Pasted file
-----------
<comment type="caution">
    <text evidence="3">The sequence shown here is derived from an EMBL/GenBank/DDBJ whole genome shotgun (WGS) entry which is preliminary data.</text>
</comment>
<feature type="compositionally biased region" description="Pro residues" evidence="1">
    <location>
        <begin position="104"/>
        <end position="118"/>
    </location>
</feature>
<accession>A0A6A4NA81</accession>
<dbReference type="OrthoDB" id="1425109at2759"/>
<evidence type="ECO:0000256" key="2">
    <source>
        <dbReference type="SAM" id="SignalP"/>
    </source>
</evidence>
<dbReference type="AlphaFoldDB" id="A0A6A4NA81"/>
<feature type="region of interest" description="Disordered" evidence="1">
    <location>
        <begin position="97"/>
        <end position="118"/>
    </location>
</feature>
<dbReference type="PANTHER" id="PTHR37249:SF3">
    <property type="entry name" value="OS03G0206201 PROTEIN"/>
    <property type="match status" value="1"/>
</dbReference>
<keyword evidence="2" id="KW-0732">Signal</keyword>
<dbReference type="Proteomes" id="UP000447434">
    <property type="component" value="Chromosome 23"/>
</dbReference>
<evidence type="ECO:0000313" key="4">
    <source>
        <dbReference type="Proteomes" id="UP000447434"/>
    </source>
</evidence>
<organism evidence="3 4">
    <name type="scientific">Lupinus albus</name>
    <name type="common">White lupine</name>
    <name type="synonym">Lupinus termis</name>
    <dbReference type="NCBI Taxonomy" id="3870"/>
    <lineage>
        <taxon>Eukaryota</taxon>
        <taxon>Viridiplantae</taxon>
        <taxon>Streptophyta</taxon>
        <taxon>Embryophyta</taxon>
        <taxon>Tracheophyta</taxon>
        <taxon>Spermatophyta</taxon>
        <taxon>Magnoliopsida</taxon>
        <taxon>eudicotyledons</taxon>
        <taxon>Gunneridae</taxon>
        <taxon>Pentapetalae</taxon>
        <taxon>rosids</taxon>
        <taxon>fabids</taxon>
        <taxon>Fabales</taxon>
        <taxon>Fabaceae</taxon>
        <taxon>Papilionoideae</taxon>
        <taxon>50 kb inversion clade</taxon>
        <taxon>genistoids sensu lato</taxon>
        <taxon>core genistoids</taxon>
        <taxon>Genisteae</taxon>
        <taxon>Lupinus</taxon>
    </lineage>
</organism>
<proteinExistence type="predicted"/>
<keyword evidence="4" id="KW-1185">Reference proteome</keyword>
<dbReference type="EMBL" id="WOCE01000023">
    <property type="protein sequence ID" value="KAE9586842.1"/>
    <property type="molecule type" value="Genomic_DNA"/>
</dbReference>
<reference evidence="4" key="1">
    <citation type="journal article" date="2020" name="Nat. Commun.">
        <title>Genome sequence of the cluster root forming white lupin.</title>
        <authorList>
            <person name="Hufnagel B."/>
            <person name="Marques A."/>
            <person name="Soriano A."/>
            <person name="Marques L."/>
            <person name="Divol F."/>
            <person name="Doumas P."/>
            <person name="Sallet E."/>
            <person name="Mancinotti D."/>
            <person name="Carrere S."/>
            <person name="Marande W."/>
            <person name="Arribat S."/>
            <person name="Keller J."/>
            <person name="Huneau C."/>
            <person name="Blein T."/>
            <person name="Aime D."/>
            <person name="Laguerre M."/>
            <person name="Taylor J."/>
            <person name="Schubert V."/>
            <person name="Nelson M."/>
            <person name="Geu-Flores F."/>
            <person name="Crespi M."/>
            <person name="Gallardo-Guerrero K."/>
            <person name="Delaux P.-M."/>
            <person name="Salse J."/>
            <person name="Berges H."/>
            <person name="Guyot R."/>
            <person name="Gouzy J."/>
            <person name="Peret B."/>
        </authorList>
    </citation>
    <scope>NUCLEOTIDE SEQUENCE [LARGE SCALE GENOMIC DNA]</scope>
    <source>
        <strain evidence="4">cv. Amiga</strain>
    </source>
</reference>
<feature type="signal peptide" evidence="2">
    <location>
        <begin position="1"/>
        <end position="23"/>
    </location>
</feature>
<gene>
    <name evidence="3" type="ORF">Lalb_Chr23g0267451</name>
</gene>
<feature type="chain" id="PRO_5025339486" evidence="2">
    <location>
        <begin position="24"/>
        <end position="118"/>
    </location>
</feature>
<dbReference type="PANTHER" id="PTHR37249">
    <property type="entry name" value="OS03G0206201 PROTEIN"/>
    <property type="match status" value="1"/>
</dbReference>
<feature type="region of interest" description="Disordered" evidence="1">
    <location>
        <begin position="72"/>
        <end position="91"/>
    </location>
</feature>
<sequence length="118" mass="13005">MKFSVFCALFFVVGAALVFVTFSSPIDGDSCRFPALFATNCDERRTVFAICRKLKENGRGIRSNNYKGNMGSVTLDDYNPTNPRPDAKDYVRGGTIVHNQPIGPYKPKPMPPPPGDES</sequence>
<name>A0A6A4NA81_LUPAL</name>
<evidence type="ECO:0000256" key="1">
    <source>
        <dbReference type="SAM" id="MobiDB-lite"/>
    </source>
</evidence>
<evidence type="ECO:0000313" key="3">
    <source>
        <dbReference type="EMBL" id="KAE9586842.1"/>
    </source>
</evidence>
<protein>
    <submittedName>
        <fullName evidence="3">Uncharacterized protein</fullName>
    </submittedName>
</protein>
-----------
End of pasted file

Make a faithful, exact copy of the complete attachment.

<comment type="caution">
    <text evidence="3">The sequence shown here is derived from an EMBL/GenBank/DDBJ whole genome shotgun (WGS) entry which is preliminary data.</text>
</comment>
<feature type="compositionally biased region" description="Pro residues" evidence="1">
    <location>
        <begin position="104"/>
        <end position="118"/>
    </location>
</feature>
<accession>A0A6A4NA81</accession>
<dbReference type="OrthoDB" id="1425109at2759"/>
<evidence type="ECO:0000256" key="2">
    <source>
        <dbReference type="SAM" id="SignalP"/>
    </source>
</evidence>
<dbReference type="AlphaFoldDB" id="A0A6A4NA81"/>
<feature type="region of interest" description="Disordered" evidence="1">
    <location>
        <begin position="97"/>
        <end position="118"/>
    </location>
</feature>
<dbReference type="PANTHER" id="PTHR37249:SF3">
    <property type="entry name" value="OS03G0206201 PROTEIN"/>
    <property type="match status" value="1"/>
</dbReference>
<keyword evidence="2" id="KW-0732">Signal</keyword>
<dbReference type="Proteomes" id="UP000447434">
    <property type="component" value="Chromosome 23"/>
</dbReference>
<evidence type="ECO:0000313" key="4">
    <source>
        <dbReference type="Proteomes" id="UP000447434"/>
    </source>
</evidence>
<organism evidence="3 4">
    <name type="scientific">Lupinus albus</name>
    <name type="common">White lupine</name>
    <name type="synonym">Lupinus termis</name>
    <dbReference type="NCBI Taxonomy" id="3870"/>
    <lineage>
        <taxon>Eukaryota</taxon>
        <taxon>Viridiplantae</taxon>
        <taxon>Streptophyta</taxon>
        <taxon>Embryophyta</taxon>
        <taxon>Tracheophyta</taxon>
        <taxon>Spermatophyta</taxon>
        <taxon>Magnoliopsida</taxon>
        <taxon>eudicotyledons</taxon>
        <taxon>Gunneridae</taxon>
        <taxon>Pentapetalae</taxon>
        <taxon>rosids</taxon>
        <taxon>fabids</taxon>
        <taxon>Fabales</taxon>
        <taxon>Fabaceae</taxon>
        <taxon>Papilionoideae</taxon>
        <taxon>50 kb inversion clade</taxon>
        <taxon>genistoids sensu lato</taxon>
        <taxon>core genistoids</taxon>
        <taxon>Genisteae</taxon>
        <taxon>Lupinus</taxon>
    </lineage>
</organism>
<proteinExistence type="predicted"/>
<keyword evidence="4" id="KW-1185">Reference proteome</keyword>
<dbReference type="EMBL" id="WOCE01000023">
    <property type="protein sequence ID" value="KAE9586842.1"/>
    <property type="molecule type" value="Genomic_DNA"/>
</dbReference>
<reference evidence="4" key="1">
    <citation type="journal article" date="2020" name="Nat. Commun.">
        <title>Genome sequence of the cluster root forming white lupin.</title>
        <authorList>
            <person name="Hufnagel B."/>
            <person name="Marques A."/>
            <person name="Soriano A."/>
            <person name="Marques L."/>
            <person name="Divol F."/>
            <person name="Doumas P."/>
            <person name="Sallet E."/>
            <person name="Mancinotti D."/>
            <person name="Carrere S."/>
            <person name="Marande W."/>
            <person name="Arribat S."/>
            <person name="Keller J."/>
            <person name="Huneau C."/>
            <person name="Blein T."/>
            <person name="Aime D."/>
            <person name="Laguerre M."/>
            <person name="Taylor J."/>
            <person name="Schubert V."/>
            <person name="Nelson M."/>
            <person name="Geu-Flores F."/>
            <person name="Crespi M."/>
            <person name="Gallardo-Guerrero K."/>
            <person name="Delaux P.-M."/>
            <person name="Salse J."/>
            <person name="Berges H."/>
            <person name="Guyot R."/>
            <person name="Gouzy J."/>
            <person name="Peret B."/>
        </authorList>
    </citation>
    <scope>NUCLEOTIDE SEQUENCE [LARGE SCALE GENOMIC DNA]</scope>
    <source>
        <strain evidence="4">cv. Amiga</strain>
    </source>
</reference>
<feature type="signal peptide" evidence="2">
    <location>
        <begin position="1"/>
        <end position="23"/>
    </location>
</feature>
<gene>
    <name evidence="3" type="ORF">Lalb_Chr23g0267451</name>
</gene>
<feature type="chain" id="PRO_5025339486" evidence="2">
    <location>
        <begin position="24"/>
        <end position="118"/>
    </location>
</feature>
<dbReference type="PANTHER" id="PTHR37249">
    <property type="entry name" value="OS03G0206201 PROTEIN"/>
    <property type="match status" value="1"/>
</dbReference>
<feature type="region of interest" description="Disordered" evidence="1">
    <location>
        <begin position="72"/>
        <end position="91"/>
    </location>
</feature>
<sequence length="118" mass="13005">MKFSVFCALFFVVGAALVFVTFSSPIDGDSCRFPALFATNCDERRTVFAICRKLKENGRGIRSNNYKGNMGSVTLDDYNPTNPRPDAKDYVRGGTIVHNQPIGPYKPKPMPPPPGDES</sequence>
<name>A0A6A4NA81_LUPAL</name>
<evidence type="ECO:0000256" key="1">
    <source>
        <dbReference type="SAM" id="MobiDB-lite"/>
    </source>
</evidence>
<evidence type="ECO:0000313" key="3">
    <source>
        <dbReference type="EMBL" id="KAE9586842.1"/>
    </source>
</evidence>
<protein>
    <submittedName>
        <fullName evidence="3">Uncharacterized protein</fullName>
    </submittedName>
</protein>